Student Studying

Ten Easy Ways To Put Research And Inquiry Into Units (9/10)

[Almost there! ] This series of posts presents ten simple suggestions to help you change your units or parts of your units to develop students’ research skills and competencies that you can adapt to suit your particular context.

10 easy ways

  1. Change an assessment to an inquiry
  2. Change a laboratory class to guided discovery
  3. Engage students in gathering or working with data
  4. Turn your unit of study into a conference
  5. Arrange for students to interview researchers
  6. Invite students and staff to research speed-dating
  7. Get students to write an abstract
  8. Change essays into academic articles
  9. Turn the class into a hypothesis-generating forum
  10. Create a competition

9.   Turn the class into a hypothesis-generating forum

The key to good research is having good questions or good hypotheses. In some subjects finding good questions or hypotheses is a huge challenge. It is a also something many students struggle with – particularly when they have to find their own essay title, or when, as a doctoral student they are faced with the challenge of narrowing down their PhD topic. Being able to break a topic down into its component parts requires practice.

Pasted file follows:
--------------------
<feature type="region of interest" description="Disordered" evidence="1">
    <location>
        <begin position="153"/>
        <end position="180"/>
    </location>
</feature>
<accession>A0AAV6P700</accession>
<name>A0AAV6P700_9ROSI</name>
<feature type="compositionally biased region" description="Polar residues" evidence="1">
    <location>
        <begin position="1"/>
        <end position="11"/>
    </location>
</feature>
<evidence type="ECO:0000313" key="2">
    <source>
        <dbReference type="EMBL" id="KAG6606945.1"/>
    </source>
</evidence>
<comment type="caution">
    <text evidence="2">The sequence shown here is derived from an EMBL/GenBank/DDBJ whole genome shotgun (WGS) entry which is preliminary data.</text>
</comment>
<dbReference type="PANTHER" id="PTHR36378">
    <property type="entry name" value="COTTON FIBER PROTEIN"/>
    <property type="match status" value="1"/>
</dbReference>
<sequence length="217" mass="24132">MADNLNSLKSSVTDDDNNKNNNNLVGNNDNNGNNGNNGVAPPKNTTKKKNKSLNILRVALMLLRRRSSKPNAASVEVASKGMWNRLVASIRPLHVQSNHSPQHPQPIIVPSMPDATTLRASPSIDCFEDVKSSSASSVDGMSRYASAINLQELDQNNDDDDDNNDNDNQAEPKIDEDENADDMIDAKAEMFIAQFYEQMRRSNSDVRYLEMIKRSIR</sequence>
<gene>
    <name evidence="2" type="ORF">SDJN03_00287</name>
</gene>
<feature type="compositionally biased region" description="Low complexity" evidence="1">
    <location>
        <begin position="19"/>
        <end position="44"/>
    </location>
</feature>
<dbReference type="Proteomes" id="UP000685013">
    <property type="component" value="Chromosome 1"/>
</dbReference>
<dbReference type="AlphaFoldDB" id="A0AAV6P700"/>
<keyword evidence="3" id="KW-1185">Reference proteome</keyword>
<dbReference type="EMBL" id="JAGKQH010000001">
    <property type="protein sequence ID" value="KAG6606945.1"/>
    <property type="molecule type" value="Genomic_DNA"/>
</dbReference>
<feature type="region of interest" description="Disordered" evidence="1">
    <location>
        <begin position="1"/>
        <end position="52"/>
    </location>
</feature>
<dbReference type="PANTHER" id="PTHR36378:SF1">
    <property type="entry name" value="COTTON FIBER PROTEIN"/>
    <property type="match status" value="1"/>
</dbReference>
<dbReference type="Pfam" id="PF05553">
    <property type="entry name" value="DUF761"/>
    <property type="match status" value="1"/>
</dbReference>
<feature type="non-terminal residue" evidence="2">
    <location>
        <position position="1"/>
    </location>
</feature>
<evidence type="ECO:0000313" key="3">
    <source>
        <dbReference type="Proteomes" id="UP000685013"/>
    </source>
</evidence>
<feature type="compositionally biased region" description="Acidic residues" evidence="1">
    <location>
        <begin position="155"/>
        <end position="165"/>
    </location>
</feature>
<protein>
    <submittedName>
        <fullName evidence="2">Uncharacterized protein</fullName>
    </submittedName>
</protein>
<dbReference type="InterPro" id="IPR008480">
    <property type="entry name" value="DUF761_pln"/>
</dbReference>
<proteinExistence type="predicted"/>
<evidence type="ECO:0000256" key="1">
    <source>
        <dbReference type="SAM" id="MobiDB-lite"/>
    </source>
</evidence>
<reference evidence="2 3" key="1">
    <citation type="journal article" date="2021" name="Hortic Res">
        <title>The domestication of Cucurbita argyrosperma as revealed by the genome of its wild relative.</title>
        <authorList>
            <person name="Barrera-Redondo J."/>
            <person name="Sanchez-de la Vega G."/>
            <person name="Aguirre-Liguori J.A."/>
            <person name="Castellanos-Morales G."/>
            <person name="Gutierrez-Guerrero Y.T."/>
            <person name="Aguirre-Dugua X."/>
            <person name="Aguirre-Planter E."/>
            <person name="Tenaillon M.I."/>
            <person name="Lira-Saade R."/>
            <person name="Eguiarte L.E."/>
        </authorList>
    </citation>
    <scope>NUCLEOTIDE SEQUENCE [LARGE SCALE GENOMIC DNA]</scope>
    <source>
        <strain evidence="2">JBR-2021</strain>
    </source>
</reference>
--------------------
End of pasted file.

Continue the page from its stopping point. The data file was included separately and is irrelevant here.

In class time it’s a good idea to begin with a discussion about what constitutes a good question. An example of how a question can be broken down into its component parts is very useful in this context because often the questions students ask are much too general. If students have chosen an essay topic, for example, they could be asked to write down, say, five titles for essays they could write on that topic. This serves to show the need for breaking down questions, hypotheses, problems etc. into their component parts.

Example

“In class time, Education students are invited to generate as many questions about how to improve the learning of their students as they can think of. They put each of the questions on a post-it note and put them on the wall. Then when all the questions have been exhausted, the class silently groups the questions according to type. Duplicate questions may be removed at this point. Further questions may be added. Headings may be added then or later depending on the students. This is used as a basis for forming groups of students interested to research similar areas.” (University Sydney)

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